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What’s a recognized state-of-the-art method to ‘fry’ French fries without frying?
According to manufacturer Rational, its SelfCooking Center (SCC) with its CombiFry Basket “eliminates the need to use oil as well as the expenses that come with it. Thick cut, shoestring, crinkle or curly, any variety of French fries are perfectly crisped in the SCC.” They also claim that the SCC can cook up to 200 servings of oil-free French fries in less than 15 minutes—and, cooked with the hot air that circulates through the specially-designed CombiFry Basket, the fries have 80% less fat than traditional French fries and 36% fewer calories.
Q: Who’s using it and why?
A: Beaumont (TX) Independent School District: Beaumont (TX) Independent School District, comprised of 29 schools with a student population of just fewer than 20,000, was “perhaps the first school district in the country to put in the SelfCooking Center,” notes Pat Baker, RD, LD, the district’s director of food and nutrition. “Potatoes come out very crispy on the outside and soft and mealy inside without the taste and smell of grease,” she asserts. “You break open a French fry and it steams and is gorgeous—plus, the cooks don’t’ go home smelling of grease and the kitchen is cleaner. Not to mention that we know we’re in line with the USDA guidelines.”
Baker and her staff prepare an array of potato offerings from Tater Tots and wedge fries to shoestring and crinkle cut French fries. Fresh potatoes are cut in half with the wedge side down, she explains. To prepare, a staff member first sprays the pan with a very little bit of olive oil, then puts seasoning on the pan so the bottom of the potatoes will be crispy and seasoned. Garlic or onion powder, parsley or oregano flakes plus salt and pepper are often utilized but sometimes the staff substitute’s steak seasoning or a dry Ranch seasoning mix which is actually the most popular at Beaumont.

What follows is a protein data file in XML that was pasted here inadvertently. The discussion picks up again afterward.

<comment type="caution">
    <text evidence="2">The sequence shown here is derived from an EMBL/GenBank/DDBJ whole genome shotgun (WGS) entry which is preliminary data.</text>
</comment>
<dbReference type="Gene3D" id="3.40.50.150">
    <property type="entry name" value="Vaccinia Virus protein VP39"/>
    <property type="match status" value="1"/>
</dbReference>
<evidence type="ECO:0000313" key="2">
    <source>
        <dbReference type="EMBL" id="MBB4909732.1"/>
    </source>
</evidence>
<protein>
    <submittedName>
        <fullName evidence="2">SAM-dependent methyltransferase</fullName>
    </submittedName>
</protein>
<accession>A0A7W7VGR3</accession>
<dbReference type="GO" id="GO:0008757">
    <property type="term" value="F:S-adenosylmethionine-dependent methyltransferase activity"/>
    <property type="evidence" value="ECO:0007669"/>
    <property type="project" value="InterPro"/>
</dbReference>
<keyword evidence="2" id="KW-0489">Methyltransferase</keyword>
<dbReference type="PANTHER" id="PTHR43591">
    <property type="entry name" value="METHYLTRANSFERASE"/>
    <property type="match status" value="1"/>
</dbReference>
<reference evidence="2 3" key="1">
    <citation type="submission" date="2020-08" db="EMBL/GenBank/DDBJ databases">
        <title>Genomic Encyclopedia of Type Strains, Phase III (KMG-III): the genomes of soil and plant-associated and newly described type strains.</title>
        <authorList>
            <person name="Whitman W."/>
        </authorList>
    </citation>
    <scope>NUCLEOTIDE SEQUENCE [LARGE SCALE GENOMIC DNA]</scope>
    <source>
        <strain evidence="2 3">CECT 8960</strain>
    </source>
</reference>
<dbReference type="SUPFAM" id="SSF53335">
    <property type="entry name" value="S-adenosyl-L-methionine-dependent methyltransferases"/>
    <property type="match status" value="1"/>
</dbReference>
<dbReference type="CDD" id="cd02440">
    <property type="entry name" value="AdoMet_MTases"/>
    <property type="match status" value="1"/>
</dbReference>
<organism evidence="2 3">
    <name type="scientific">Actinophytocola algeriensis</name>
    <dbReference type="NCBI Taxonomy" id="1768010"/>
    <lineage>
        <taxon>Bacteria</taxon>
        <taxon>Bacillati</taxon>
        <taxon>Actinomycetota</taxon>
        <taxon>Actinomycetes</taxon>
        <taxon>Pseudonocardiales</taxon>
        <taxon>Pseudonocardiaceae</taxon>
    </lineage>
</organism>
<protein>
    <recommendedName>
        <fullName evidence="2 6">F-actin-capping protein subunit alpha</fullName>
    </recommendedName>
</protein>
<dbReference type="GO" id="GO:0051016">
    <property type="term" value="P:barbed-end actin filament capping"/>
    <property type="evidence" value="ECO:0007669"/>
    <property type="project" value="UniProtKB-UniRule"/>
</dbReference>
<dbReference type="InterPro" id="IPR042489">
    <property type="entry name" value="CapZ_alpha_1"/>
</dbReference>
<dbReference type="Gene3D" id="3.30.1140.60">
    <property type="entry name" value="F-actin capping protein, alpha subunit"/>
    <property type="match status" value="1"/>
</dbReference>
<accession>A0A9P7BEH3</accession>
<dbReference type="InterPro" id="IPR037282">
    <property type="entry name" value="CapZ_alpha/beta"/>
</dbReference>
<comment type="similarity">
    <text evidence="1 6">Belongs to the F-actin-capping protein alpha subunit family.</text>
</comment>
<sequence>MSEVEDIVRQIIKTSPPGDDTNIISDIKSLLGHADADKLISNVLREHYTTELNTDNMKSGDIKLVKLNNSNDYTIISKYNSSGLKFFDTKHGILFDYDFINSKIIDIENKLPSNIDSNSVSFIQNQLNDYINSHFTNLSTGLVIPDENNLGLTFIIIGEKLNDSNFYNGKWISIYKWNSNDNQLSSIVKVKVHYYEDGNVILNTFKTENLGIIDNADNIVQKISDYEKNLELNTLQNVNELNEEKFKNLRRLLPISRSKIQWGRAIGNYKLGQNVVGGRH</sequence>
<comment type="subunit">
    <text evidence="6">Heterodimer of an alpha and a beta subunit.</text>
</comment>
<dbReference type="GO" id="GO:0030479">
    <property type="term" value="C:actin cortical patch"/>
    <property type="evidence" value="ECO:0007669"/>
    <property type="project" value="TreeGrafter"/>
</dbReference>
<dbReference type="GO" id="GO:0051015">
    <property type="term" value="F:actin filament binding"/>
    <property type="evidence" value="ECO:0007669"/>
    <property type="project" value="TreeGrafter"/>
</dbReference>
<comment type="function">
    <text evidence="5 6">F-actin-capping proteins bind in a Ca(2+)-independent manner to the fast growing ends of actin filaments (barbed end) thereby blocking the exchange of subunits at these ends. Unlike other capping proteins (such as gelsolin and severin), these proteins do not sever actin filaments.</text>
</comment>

“Nothing pleases kids more than French fries and here they like steak fries best,” Baker says. “They come to us frozen, blanched and seasoned from the manufacturer. But the oven doesn’t care if they’re blanched or raw or pre-seasoned—they always bake up golden with no brown spots so they’re consistently pleasing to the eye. We’re now building nine new schools in the district and all will have these ovens.”
On occasion, potato casseroles are prepared from frozen sliced or diced potatoes combined with a chopped vegetable, reduced fat cheese, onions, peppers, sour cream and a bit of margarine. “We’ll top the casserole with cornflake crumbs or dry bread crumbs—you just can’t do anything to a potato to ruin it,” Baker enthuses.
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Established in 1937, the Idaho Potato Commission (IPC) is a state agency that is responsible for promoting and protecting the famous "Grown in Idaho®" seal, a federally registered trademark that assures consumers they are purchasing genuine, top-quality Idaho® potatoes. Idaho's ideal growing conditions, including rich, volcanic soil, climate and irrigation differentiate Idaho® potatoes from potatoes grown in other states.
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